Two CCNY Students Honored in Name of Clinton Climate Initiative
Farah Ahmad (second from left) and Samuel Mikhail (second from right) have receive scholarships in the name of the Clinton Climate Initiative from the New York chapter of the American Institute of Architects. They appear with Professor Christian Volkmann (left), Dean George Ranalli (center) and Professor Hillary Brown (right). Professors Volkmann and Brown are advisors to the City College Solar Decathlon team.
Farah Ahmad, Samuel Mikhail to Receive Scholarships at AIA NY Heritage Ball
Two fourth-year students in the Spitzer School of Architecture at The City College of New York (CCNY) will receive scholarships in the name of the Clinton Climate Initiative for their team leadership efforts in CCNY’s entry in the U.S. Department of Energy’s Solar Decathlon 2011. Farah Ahmad and Samuel Mikhail, natives of Staten Island now living in Manhattan, will be recognized October 7 at the Heritage Ball, a benefit held by the American Institute of Architects’ New York (AIA NY) chapter and the Center for Architecture Foundation.
“Farah and Sam’s commitment to “Team New York,” CCNY’s entrant in the Solar Decathlon, strikes a parallel chord with the agenda outlined by the Clinton Climate Initiative,” noted George Ranalli, dean of the Spitzer School of Architecture, in congratulating them. The Clinton Climate Initiative seeks to transform the climate through energy efficiency in cities, ending deforestation and increasing large-scale energy supply. It is one of four organizations being honored at the gala.
Schools participating in the Solar Decathlon compete in ten categories to design, build and operate the most affordable, attractive, effective and energy-efficient solar-powered house. The project culminates in a two-week exhibition and judging on the National Mall in Washington.
At CCNY, more than 100 students, including future architects, engineers, artists and writers, are participating as members of Team New York. Through their project, called the Solar Roof Pod, these students are revolutionizing a vision into a reality that could dramatically transform the skyline of New York City.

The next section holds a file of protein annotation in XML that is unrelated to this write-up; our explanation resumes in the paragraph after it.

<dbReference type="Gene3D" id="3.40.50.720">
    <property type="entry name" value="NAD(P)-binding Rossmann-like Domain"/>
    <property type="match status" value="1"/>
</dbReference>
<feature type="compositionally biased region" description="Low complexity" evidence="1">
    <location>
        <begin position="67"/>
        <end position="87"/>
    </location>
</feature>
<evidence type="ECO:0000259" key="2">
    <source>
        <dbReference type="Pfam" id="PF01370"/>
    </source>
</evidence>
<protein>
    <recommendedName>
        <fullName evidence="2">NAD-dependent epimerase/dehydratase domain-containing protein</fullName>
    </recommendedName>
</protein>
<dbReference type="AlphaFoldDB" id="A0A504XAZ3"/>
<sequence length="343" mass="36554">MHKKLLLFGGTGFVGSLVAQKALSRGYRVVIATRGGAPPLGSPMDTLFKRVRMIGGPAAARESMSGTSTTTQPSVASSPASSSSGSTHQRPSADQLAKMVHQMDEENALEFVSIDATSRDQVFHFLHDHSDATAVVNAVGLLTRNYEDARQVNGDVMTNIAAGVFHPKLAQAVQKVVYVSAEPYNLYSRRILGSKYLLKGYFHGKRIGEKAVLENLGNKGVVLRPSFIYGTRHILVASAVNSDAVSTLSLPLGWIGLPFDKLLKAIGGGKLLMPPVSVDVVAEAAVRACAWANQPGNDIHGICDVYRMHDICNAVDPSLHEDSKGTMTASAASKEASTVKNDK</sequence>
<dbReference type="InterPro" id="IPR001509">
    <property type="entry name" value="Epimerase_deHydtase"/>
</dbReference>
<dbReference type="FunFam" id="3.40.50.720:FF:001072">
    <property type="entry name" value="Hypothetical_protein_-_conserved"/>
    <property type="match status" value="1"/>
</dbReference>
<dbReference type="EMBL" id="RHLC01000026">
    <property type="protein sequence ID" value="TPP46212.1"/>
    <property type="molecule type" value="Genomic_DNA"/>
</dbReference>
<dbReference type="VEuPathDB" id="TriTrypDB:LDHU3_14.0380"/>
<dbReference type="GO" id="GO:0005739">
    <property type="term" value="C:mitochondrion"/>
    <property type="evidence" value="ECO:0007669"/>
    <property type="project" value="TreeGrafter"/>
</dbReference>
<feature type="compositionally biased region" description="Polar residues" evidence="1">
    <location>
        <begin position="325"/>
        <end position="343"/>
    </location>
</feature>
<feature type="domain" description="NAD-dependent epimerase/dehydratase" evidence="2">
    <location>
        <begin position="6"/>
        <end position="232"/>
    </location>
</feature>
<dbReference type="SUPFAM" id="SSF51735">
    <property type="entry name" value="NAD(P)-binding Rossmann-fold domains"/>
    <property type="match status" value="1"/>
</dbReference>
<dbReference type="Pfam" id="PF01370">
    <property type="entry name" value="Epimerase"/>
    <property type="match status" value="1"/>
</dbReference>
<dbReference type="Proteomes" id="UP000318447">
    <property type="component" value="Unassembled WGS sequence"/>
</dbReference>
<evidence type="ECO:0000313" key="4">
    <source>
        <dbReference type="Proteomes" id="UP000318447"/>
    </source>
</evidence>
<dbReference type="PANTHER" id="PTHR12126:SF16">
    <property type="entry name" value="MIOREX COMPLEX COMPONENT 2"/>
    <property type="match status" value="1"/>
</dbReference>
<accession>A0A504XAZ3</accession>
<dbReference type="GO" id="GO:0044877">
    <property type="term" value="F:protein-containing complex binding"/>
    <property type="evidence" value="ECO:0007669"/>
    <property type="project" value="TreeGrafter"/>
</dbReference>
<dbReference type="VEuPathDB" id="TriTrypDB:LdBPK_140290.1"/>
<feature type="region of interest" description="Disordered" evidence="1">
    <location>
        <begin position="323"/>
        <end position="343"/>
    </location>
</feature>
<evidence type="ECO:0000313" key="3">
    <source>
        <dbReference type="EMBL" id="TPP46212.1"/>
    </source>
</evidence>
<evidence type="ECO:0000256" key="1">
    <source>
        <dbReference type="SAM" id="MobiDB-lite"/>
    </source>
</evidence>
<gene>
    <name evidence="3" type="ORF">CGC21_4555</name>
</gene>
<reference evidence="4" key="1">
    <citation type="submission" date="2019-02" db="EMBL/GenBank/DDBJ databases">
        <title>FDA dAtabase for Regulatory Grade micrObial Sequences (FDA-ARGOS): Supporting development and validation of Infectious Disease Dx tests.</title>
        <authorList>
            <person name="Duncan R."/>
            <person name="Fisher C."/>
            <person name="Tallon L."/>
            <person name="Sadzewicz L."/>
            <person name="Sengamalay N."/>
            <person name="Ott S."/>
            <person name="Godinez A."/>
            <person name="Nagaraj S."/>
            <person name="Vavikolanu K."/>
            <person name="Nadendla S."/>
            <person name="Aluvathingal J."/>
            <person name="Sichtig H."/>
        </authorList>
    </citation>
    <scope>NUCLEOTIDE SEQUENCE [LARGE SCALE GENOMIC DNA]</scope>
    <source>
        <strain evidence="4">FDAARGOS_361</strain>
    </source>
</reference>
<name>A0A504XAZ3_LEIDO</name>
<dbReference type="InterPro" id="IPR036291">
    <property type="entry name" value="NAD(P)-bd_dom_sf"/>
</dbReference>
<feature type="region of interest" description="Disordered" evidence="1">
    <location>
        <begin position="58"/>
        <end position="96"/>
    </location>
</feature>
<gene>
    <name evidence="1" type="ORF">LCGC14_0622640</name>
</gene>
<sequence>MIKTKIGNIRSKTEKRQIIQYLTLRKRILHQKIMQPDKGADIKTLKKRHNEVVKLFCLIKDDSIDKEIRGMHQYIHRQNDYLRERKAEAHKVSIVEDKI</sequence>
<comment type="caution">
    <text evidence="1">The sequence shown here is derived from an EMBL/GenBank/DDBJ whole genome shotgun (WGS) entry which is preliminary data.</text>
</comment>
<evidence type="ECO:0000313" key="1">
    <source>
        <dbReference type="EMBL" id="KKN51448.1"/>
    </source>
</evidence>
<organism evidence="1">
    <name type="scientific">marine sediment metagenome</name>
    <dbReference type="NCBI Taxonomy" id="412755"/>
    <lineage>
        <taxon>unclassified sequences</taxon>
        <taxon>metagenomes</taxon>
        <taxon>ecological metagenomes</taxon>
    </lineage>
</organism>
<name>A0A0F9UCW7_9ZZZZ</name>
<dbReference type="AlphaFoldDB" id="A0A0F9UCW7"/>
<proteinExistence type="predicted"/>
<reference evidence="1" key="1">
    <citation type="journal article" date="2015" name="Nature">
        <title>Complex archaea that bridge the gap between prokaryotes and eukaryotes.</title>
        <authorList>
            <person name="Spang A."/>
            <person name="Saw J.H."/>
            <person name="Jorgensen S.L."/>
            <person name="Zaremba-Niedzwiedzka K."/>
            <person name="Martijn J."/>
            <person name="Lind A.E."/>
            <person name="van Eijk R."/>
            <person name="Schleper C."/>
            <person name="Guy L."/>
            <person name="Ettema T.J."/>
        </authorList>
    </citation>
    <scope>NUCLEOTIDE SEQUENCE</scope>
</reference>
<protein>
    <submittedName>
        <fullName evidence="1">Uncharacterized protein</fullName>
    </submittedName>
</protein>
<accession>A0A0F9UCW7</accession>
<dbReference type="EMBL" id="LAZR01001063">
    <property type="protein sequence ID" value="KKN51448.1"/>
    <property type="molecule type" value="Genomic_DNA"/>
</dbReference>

The Solar Roof Pod would sit atop residential buildings in New York City. Rooftops are often underutilized and they constitute a large percentage of the city’s floor space. Unlike other Solar Decathlon entrants, Team New York’s focus is on the urban environment, and it offers a sustainable solution to the need for added living space in cities, which are growing faster than rural and suburban areas.
Mr. Mikhail, primary student contact for Team New York, and Ms. Ahmad, Team New York’s public relations student representative, have been part of an awareness campaign that has lead them to such platforms as the New York City Solar Summit and the Mayor’s Office. Through studio design courses, industry outreach and educational awareness, they have strived to address environmental problems in urban areas.
“The Solar Decathlon competition has raised my awareness on issues like sustainability and global warming,” said Mr. Mikhail, who also serves as vice president of CCNY’s chapter of American Institute of Architecture Students (AIAS). “The new generation is the hope of New York City. We are the future, we are the candles of hope...and organizations such as Clinton Climate Initiative are the fuel that keeps us going.”
“Becoming a part of the Solar Decathlon has allowed me to realize how many different industries must interact to create a sustainable urban environment,” said Ms. Ahmad, who is president of the AIAS chapter. “Agendas such as the Clinton Climate Initiative facilitate such large-scale notions and make them seem like less daunting tasks.”
The Heritage Ball is an annual fundraising event hosted by the AIA NY chapter and the Center for Architecture Foundation. The Heritage Ball raises funds for the AIA NY chapter, Center for Architecture, and the Center for Architecture Foundation, all of which promote design excellence in New York City. Four honorees are annually recognized for their outstanding performances in design. Each honoree selects one academic program to receive a scholarship for their students.
In addition to the Clinton Climate Initiative, Vicki Match Suna, AIA (New York University Langone Medical Center), the 200 West Street Project Team (builders of the new Goldman Sachs headquarters) and Henry N. Cobb, FAIA (founding partner of the architecture firm Pei Cobb Freed & Partners) will be honored at the event.